A new retrospective study has reported that neutropenia caused by chemotherapy for early breast cancer is associated with favorable five-year disease-free survival. Neutropenia is characterized by an abnormally low number of neutrophils, a type of white blood cell involved in infection fighting. The study included 103 early stage breast cancer patients who were treated with epirubicin-based chemotherapy followed by docetaxel (Taxotere). The association between neutropenia resulting from epirubicin-based chemotherapy and five-year distant disease-free survival was evaluated.
Thirty-one (30%) of the patients in the study developed neutropenia during the epirubicin-based regimen. Patients without neutropenia were found to have a significantly lower five-year distant disease-free survival rate (64%) than those with neutropenia (97%). Further analysis demonstrated that neutropenia is an independent prognostic factor for distant disease-free survival. The authors conclude that neutropenia occurring in early breast cancer patients during initial neoadjuvant treatment is strongly associated with a better prognosis.
Comments regarding the study
While severe chemotherapy-related neutropenia can be a significant problem, not the least because it can delay and prolong cancer treatment, moderate neutropenia has been found to be associated with more favorable outcomes in a variety of cancers, including gastric cancer, non-small cell lung cancer, and cervical cancer, in addition to breast cancer. However, a clear and convincing explanation for these findings has not been forthcoming.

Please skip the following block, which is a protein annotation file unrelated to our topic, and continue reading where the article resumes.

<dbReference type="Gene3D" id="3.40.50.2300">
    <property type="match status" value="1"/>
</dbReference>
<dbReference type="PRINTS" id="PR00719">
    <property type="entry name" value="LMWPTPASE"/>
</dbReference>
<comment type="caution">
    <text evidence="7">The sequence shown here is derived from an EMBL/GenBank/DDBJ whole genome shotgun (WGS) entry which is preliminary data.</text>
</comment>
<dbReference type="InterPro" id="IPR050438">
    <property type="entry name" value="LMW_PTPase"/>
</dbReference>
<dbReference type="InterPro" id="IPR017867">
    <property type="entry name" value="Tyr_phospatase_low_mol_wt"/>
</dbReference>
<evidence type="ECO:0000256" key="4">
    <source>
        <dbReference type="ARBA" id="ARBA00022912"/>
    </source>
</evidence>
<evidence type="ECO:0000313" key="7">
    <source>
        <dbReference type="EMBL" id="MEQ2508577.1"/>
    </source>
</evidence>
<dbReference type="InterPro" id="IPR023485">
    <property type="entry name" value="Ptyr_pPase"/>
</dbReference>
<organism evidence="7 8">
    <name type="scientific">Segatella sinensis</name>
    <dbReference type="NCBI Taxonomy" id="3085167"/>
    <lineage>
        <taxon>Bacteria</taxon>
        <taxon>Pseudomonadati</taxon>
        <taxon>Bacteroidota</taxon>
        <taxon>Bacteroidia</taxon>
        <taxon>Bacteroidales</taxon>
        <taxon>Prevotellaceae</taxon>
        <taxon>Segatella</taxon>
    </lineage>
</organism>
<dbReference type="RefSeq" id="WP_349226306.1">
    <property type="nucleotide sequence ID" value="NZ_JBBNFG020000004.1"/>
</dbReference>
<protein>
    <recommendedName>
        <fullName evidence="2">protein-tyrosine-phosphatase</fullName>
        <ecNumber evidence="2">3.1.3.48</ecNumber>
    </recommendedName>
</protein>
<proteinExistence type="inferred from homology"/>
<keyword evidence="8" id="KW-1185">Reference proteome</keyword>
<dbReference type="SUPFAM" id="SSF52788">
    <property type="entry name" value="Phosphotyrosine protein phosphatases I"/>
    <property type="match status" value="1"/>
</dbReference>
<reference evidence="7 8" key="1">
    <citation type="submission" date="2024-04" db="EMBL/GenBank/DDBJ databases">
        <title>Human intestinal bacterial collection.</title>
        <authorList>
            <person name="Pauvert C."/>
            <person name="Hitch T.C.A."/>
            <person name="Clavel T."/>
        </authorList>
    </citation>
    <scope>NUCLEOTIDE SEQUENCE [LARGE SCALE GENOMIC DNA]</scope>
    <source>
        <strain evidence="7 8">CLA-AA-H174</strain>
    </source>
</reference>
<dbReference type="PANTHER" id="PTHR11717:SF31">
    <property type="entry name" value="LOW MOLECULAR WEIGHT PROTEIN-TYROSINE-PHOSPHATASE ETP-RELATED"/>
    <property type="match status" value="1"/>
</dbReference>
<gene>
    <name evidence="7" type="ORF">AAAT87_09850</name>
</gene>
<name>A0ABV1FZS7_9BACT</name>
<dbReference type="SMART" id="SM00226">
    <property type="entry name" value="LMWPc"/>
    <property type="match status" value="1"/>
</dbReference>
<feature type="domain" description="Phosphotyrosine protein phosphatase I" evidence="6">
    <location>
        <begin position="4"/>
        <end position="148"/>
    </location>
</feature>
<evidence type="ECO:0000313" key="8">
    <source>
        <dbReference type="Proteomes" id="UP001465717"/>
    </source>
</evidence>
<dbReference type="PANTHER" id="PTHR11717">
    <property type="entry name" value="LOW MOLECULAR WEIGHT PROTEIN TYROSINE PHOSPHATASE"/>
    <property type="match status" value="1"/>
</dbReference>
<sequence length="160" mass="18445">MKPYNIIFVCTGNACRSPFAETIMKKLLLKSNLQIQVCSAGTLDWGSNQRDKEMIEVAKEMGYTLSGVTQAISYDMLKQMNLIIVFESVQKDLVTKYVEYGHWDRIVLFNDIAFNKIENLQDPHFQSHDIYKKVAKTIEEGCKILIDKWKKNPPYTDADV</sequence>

It has also been suggested that the absence of chemotherapy-induced neutropenia can be interpreted as a result of chemotherapy-underdosing. On the other hand, some women actually experience an increase in white blood cell count (leukocytosis) during chemotherapy and it is doubtful that increasing the chemotherapy dose would induce neutropenia among these patients. Neutropenia may simply be a marker of susceptibility to chemotherapy that extends to both breast cancer cells and neutrophils among affected individuals. This suggests that, for some patients who do not experience chemotherapy-induced neutropenia, their disease may be characterized by base-line tumor-related leukocytosis and other tumor-specific factors that serve to prevent chemotherapy-induced neutropenia.